Review by Frank Plowright
While not seeking the position, via luck and lineage Kenton has become head of the Sand Master Guild, an organisation of adepts who’ve managed to alienate all the other guilds on their continent. In order to prevent the guild being disbanded Kenton has been given two weeks to change the minds of his continent’s seven other rulers. Also of concern is crime lord Sharezen, his exact identity unknown, and it’s his activities detailed in the opening pages. Kenton is well intentioned, although politically naive, but he has an ally in Khriss, a Duchess from the planet’s dark side who approaches him without preconceptions, but also wants his help. She’s accompanied by some political problems from her nation.
After the unsuitable cartooning that closed White Sand 2, it’s a relief to see new artist Fritz Casas has a naturalistic style closer to the earlier series art. There are some rough edges, but Casas captures the characters and locations, and tells the story well enough without ever stepping up to spectacular.
Kenton has his hands full in what’s a page-turning fantasy. The forthcoming vote to dissolve his guild hangs over everything, assassins target him, prepared to flaunt the strict rules governing their trade, and Kenton still has a duel to undertake with a disgruntled and more talented Sand Master. Writers Brandon Sanderson and Rik Hoskin have plenty of twists to throw in, revelling in a complicated world of political deceit. Kenton is a strong lead, but in a cast of well developed personalities it’s now Ais who emerges as almost his equal. She’s honourable, capable and devoted to her assigned duty of protecting Kenton despite her personal dislike for what he stands for. However, and critically, she’s not someone whose prejudice blinds her to observation, and while continuing to be sullen, pithy and withdrawn, she trusts the evidence of her eyes. The importance of that is nicely plotted.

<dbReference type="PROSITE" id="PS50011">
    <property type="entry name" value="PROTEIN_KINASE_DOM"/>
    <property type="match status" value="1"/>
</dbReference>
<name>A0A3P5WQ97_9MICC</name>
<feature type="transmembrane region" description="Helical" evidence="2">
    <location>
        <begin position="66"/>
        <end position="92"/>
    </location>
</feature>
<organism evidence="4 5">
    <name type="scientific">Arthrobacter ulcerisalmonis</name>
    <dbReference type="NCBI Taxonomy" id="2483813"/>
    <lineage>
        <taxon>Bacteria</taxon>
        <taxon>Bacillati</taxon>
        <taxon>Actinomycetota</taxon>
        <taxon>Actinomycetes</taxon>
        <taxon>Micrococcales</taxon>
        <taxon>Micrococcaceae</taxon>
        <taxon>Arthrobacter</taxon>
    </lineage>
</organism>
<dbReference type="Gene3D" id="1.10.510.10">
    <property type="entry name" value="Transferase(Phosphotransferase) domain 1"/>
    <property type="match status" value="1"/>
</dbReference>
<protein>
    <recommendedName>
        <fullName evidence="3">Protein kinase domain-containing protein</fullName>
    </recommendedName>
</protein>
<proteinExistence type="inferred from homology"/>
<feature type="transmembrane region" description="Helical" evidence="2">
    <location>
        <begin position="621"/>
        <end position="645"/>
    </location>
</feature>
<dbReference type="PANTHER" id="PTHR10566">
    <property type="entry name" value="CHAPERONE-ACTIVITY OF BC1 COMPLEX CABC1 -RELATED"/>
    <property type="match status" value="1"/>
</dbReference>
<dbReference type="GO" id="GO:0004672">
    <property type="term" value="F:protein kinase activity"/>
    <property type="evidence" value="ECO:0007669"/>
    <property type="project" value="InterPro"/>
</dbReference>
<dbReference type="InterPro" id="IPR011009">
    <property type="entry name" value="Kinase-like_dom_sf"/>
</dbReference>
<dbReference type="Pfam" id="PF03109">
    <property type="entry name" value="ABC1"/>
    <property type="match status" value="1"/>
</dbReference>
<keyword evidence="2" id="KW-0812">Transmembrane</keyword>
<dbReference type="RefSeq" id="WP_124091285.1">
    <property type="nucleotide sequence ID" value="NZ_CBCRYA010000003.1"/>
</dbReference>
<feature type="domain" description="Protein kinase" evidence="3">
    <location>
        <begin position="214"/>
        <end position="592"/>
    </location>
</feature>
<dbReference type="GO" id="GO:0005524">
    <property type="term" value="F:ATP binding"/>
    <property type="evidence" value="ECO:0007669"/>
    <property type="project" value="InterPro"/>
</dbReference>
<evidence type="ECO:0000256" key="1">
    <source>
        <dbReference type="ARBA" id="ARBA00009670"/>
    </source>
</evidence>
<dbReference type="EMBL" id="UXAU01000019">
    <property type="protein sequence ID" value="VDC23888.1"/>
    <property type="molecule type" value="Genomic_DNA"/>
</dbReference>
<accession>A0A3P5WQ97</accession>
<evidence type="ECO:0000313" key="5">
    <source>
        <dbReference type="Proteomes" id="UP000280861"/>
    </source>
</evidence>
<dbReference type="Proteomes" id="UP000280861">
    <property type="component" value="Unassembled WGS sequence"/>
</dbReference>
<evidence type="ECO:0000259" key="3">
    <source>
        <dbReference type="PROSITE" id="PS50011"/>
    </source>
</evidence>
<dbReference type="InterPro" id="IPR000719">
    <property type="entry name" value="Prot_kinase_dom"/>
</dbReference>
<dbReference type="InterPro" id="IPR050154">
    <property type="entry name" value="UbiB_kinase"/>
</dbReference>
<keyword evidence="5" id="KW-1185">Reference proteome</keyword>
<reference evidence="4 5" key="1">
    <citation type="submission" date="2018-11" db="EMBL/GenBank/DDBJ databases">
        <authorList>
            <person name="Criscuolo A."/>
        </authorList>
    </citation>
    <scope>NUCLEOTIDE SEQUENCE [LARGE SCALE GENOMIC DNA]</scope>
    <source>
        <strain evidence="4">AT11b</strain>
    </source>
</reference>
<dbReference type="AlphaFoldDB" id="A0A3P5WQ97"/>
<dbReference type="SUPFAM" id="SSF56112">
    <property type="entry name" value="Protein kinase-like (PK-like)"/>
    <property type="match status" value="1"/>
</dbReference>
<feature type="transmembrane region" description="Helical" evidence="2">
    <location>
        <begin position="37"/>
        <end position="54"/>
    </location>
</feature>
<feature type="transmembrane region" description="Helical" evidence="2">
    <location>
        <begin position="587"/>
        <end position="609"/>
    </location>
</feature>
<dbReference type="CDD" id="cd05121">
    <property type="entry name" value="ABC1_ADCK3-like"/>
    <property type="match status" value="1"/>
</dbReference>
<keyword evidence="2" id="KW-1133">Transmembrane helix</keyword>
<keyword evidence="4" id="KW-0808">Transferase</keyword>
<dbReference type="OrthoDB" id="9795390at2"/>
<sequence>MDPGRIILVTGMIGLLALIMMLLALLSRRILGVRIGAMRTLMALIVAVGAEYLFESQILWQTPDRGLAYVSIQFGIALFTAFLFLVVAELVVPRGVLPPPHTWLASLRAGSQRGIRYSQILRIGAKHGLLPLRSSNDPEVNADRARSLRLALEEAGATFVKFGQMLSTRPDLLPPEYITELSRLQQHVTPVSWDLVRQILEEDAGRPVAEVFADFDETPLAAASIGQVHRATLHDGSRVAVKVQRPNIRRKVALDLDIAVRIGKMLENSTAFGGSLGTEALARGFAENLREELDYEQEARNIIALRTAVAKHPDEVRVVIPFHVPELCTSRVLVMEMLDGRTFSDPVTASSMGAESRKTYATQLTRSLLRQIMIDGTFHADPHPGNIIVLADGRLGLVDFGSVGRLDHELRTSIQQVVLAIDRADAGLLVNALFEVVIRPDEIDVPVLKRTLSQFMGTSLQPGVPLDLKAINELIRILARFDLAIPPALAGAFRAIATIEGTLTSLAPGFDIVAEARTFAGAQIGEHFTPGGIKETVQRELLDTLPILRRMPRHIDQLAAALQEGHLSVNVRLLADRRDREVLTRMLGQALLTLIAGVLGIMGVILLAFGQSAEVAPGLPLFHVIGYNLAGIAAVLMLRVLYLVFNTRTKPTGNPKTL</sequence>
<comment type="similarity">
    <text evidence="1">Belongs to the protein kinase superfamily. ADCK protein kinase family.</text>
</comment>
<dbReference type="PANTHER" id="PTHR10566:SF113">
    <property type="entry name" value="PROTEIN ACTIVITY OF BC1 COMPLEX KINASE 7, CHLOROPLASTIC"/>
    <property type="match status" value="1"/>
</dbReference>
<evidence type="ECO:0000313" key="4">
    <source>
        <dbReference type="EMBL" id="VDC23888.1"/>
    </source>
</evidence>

The timespan elapsed during the course of White Sand 3 doesn’t even use up the fourteen days Kenton has to convince his fellow Guild Lords, indicating the overall pace set by Sanderson and Hoskin. There is a resolution concerning the fight Kenton must have, yet which he cannot win, and while the result was never really in doubt, the way it’s achieved appears unsatisfyingly vague and convenient. The writers are better than that, though, and several surprises await in the final chapters as all ongoing plots are resolved to provide a break point. According to Sanderson’s homepage the current plan is for a second graphic novel trilogy, but this time with Khriss and her Darkside home as the focus. White Sand has twisted through the fingers admirably, vaguely tied into Sanderson’s other works, yet all-but autonomous and offering insight into why that other work is so enduringly popular.